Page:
Have you ever visited a community garden?  


I had the opportunity to help create a community garden with some very special friends in Miami, Florida.

Me (Noelle Johnson), Matt Mattus, Helen Yoest, Amy Andrychowicz, Steve Asbell and Dave Townsend – the ‘Saturday6’
 
So, who are these special friends? 
 
They are garden bloggers, like me and we’ve been brought together through our partnership with the folks at Troy-Bilt. We came from all over the United States and came together to work with the folks at a service project in Miami.
 
 
As part of our partnership, we share our gardening knowledge via Troybilt’s gardening newsletter – ‘The Dirt’, Facebook and Twitter.  We also create how-to videos and test Troybilt equipment and offer our honest opinions. 
This year, we were invited by Troybilt to help create a community garden as part of their continuing efforts to give back to the community.  



The day we all arrived in Miami, we had the opportunity to tour the Vizcaya Museum & Gardens, which you can read about here.  


The next morning, we all gathered on a vacant lot in the Perrine Neighborhood in Miami.

 
 
The local dry cleaner allowed the property adjacent to their store to be used for this inner-city community garden.
 
 
We were excited to be creating an edible garden for the surrounding neighborhood.
 
Imagine six gardeners together, trying to plan out a community garden.  Believe it or not, it all went smoothly and we all agreed on a plan as to where to put the raised beds and what size they should be.
 
 
We measured out the placement for the beds with assistance from the folks at Troybilt and the Miami chapter of “Keep America Beautiful“.
 

 

 
The surrounding community was very excited about the garden.  We were happy to meet the Perrine neighborhood community activist, Ms. Townsend who would help to distribute the produce from the garden.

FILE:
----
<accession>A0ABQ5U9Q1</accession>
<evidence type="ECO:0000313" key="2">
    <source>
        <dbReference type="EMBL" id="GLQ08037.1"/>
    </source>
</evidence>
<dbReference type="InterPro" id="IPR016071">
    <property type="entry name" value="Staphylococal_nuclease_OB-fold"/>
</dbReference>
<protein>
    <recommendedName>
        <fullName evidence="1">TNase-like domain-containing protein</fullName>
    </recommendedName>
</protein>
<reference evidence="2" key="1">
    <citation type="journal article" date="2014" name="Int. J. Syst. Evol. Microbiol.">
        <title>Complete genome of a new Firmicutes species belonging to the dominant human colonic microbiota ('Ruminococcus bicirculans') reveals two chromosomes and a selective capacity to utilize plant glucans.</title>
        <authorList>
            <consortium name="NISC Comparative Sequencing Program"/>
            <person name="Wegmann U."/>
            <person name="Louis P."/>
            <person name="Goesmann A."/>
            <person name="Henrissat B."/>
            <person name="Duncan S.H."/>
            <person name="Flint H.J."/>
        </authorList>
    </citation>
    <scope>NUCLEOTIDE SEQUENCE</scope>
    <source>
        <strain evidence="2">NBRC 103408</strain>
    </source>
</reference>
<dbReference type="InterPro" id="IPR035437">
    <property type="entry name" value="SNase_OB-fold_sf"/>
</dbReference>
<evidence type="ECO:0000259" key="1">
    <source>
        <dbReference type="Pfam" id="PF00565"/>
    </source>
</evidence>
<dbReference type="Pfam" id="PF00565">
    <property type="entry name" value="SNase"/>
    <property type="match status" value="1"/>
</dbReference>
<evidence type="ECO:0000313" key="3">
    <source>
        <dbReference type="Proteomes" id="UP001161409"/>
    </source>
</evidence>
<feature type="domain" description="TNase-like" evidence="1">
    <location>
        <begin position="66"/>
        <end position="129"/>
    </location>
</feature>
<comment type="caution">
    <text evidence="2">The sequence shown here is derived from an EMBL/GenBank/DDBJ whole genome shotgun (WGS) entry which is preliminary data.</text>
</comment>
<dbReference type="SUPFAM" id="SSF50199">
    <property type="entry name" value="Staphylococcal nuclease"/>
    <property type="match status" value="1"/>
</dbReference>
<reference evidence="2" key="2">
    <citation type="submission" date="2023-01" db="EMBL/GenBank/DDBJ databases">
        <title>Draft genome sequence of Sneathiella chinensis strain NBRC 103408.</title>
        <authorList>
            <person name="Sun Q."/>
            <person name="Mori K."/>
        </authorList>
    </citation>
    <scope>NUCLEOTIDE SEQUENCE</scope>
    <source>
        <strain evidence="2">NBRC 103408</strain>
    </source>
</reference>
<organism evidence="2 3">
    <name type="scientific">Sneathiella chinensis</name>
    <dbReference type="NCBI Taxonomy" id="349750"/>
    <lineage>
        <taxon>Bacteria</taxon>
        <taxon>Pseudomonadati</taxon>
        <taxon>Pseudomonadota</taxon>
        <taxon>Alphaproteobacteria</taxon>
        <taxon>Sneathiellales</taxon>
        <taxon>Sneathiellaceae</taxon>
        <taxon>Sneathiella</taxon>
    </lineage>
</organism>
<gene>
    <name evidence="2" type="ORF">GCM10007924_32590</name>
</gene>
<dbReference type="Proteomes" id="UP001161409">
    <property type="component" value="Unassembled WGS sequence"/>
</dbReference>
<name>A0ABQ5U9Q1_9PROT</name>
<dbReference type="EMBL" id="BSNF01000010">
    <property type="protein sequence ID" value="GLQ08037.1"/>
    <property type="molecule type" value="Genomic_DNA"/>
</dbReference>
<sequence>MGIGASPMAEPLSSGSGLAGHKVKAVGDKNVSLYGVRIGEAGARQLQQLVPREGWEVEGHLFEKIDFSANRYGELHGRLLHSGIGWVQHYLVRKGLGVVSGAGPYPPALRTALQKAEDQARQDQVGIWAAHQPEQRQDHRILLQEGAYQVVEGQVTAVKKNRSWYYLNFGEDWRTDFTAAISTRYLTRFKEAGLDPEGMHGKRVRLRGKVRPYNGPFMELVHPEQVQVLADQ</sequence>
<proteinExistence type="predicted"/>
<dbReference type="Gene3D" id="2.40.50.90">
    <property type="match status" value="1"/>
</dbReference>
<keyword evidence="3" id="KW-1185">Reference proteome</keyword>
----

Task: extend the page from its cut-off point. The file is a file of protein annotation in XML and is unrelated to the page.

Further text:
Steve Asbell (The Rainforest Gardener), took time to talk with her about the different vegetables and flowers that we would be planting in the garden.
 
 
Ms. Townsend, was very interested in learning about the plants and seeds we would be planting.  She listened carefully when Matt Mattus (Growing With Plantsexplained to her how the seeds would grow.
 
*This special lady takes care of those in her neighborhood, including picking up day-old bread from the local supermarket, putting it in her car trunk and then delivers it to those in need.
 
 
Once the outlines were painted, we used cement block to create the sides of the of the beds.
 
You may wonder why we put cardboard on the bottom of the garden beds.  Well, the cardboard will form a nice barrier to keep the grass from growing through and will also serve to ‘smother’ the grass.
 
Initially, we had discussed planting some fruit trees alongside the raised vegetable beds, but we ran into a little problem with that plan…
 
Limestone rock lay right underneath the grass, making digging all but impossible.
 
 
We filled the beds with topsoil and aged steer manure in alternating layers.
 
 
Troybilt supplied us with the necessary garden equipment including a cultivator, which we used to help mix the layers of topsoil and manure together.
 
 
I have a smaller cultivator that attaches to my Troybilt string trimmer that I like to use in my vegetable gardens.